The new TCCC recommend transfusion of fresh whole blood (FWB). This mean that Saline solution is not recommendable partly due to the increased risk of death by using it. FWB transfusion also comes with a couple of risks. First, the risk related to a transfusion reaction and second, the risk for transfusion transmitted diseases (most scearing Hepatitis and HIV). Having mentioned these risks, these risks are considered less severe than the risk of death.
The best way to administer FWB is to use Type O blood. In that way we do not have the risk of matching donor and recipient wrongly due to blood type. This means that a military unit need to find universal Type O donors before going into battle. These Type O soldiers need to be checked for diseases and identified by fellow soldiers and tactical paramedics. In this way it is possible to find them and use them as direct transfusion donors within 15 minutes after the need of blood. When the need is there the tactical paramedic just call for blood and the donor come directly to the patient. The transfusion can start immediately.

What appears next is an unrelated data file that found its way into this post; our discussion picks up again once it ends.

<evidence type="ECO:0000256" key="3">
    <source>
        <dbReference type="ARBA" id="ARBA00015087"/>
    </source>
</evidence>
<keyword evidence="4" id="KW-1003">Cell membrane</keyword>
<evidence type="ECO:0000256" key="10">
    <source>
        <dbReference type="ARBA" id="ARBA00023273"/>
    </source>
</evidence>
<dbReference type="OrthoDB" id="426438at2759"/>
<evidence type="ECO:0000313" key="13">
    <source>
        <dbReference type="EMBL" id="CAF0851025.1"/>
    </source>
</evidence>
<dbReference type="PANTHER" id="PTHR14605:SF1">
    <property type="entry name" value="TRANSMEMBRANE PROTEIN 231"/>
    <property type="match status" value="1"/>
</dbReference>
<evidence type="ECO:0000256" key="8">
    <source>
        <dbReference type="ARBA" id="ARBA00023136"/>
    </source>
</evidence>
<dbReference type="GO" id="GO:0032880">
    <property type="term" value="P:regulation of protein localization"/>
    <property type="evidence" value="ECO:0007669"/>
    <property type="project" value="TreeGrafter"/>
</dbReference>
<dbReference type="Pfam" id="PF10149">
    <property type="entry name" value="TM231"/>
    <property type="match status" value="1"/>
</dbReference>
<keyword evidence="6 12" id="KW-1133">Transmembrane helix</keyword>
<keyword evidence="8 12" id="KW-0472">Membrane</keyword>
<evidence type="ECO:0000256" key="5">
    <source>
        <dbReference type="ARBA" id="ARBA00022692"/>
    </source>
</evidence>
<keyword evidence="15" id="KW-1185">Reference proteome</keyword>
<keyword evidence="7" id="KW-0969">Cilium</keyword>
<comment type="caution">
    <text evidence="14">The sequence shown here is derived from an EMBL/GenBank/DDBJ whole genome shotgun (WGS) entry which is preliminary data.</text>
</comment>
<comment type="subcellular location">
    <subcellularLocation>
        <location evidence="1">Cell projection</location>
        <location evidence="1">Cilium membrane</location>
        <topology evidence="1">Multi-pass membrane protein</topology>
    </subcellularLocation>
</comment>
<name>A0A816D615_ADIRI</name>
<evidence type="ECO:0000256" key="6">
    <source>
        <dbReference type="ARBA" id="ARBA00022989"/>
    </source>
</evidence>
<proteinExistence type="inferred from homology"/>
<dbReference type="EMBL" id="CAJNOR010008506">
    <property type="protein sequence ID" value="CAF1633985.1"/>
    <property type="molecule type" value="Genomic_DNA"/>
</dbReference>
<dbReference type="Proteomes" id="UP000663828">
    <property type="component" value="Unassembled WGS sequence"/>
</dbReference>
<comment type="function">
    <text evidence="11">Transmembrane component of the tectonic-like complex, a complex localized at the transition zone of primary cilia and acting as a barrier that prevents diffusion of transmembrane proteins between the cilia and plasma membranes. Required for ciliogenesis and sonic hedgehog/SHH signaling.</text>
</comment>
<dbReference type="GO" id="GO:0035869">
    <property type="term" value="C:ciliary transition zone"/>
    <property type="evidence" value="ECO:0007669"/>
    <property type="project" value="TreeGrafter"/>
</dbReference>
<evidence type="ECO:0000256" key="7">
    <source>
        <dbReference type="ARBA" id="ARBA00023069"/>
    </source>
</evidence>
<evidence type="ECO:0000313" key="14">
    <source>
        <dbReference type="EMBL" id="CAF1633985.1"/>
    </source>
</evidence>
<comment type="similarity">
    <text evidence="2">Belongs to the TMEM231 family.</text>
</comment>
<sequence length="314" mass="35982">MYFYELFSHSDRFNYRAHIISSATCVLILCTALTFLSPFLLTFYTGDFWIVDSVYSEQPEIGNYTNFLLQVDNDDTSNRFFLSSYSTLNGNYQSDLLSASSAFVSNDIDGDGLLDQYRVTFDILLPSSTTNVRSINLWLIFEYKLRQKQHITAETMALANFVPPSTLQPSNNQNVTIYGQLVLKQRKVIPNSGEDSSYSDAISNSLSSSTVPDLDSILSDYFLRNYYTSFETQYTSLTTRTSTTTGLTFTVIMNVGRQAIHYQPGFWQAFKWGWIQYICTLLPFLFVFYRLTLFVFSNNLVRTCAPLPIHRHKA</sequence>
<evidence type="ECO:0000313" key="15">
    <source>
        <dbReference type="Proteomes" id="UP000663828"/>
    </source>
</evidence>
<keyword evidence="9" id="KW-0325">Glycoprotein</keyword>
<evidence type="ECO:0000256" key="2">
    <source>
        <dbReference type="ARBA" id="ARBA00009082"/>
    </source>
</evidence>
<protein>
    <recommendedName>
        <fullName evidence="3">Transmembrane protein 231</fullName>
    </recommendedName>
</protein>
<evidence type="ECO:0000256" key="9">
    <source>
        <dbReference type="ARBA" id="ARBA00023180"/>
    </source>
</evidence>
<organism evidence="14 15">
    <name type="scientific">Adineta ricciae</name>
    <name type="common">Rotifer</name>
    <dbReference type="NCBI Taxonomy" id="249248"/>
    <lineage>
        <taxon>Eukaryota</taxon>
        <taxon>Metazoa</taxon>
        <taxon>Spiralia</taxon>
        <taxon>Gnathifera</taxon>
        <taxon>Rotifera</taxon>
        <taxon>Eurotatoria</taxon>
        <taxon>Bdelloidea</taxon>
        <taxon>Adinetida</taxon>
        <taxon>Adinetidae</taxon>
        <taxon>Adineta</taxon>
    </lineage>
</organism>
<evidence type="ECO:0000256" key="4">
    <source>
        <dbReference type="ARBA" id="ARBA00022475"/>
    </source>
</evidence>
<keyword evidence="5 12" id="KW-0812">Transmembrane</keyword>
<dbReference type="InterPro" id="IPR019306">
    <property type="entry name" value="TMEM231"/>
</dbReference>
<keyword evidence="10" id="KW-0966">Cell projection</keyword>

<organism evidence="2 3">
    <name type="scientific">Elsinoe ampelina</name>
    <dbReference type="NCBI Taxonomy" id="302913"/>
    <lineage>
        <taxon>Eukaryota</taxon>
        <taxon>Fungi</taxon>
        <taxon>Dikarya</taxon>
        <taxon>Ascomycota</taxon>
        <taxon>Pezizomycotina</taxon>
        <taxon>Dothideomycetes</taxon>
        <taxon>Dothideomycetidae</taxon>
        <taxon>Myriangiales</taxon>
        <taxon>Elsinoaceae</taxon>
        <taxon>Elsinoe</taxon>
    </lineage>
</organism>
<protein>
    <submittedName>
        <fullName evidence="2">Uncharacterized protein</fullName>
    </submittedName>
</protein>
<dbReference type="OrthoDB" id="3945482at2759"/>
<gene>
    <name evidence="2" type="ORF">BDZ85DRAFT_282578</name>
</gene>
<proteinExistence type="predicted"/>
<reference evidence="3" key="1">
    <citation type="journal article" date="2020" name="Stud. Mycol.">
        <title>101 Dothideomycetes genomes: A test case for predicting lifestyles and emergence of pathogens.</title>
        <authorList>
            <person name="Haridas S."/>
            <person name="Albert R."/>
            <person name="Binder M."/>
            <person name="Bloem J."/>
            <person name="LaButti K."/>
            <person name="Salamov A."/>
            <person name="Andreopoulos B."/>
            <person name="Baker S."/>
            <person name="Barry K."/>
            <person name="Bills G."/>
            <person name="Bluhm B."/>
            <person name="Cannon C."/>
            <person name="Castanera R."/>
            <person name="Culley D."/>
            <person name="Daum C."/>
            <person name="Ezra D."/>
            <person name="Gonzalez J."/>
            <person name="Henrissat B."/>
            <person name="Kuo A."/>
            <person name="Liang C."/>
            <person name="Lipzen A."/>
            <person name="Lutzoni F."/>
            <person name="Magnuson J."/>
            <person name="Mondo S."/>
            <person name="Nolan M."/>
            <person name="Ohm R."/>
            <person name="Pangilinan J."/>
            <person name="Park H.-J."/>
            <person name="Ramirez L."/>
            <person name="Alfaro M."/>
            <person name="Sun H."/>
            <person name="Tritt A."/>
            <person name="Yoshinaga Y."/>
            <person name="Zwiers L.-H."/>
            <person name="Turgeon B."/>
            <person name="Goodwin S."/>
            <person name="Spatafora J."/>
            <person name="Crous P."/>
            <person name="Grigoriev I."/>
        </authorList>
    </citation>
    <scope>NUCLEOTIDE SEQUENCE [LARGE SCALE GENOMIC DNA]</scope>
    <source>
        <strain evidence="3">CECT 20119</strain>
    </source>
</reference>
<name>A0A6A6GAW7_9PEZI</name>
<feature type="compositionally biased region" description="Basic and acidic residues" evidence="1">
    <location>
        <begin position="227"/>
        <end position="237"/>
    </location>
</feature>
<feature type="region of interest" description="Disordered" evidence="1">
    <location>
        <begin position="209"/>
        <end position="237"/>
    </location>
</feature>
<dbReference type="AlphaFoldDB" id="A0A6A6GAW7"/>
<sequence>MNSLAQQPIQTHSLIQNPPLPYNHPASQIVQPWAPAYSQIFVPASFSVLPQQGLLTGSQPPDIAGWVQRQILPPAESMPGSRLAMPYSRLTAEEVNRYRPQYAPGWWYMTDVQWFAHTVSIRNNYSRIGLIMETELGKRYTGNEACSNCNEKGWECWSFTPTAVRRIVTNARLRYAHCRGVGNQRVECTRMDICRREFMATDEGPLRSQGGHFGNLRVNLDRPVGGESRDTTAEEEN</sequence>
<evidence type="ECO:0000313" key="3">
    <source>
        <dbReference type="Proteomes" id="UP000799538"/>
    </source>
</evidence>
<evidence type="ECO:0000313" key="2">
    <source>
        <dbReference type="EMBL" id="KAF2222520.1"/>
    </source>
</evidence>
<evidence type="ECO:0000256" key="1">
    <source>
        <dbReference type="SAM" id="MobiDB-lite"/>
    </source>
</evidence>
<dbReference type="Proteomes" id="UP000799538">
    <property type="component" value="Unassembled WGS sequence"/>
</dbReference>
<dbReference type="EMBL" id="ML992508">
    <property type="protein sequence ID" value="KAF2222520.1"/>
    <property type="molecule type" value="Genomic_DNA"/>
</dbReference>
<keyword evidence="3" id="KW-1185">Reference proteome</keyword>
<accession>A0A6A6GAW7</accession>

The question is what happens when we don’t have the possibility for FWB transfusion. We know that a loss of blood reduces our capacity to transport oxygen to the cells; mainly due to the loss of red blood cells. The blood has a relative safety margin of 9 xs; meaning that the blood has a relative estimated capacity to survive with 9 times less oxygen carrying liquid. It is possible to use saline solution (crystalloid) to restore blood volume, but saline solution will not do anything with the oxygen properties in the lost blood. It might be used saline solution in mild blood loss to secure the volume, but not to secure the oxygen. Another aspect with saline solution is the ability to create coagulopathy (Bleedings). Normally it is field recommended to use one saline unit per FHB unit (The perfect ration is still unknown). This is the main reasons why we want FHB transfusion; to prevent coagulopathy. We know that to mush saline solution will create an increase the risk of death.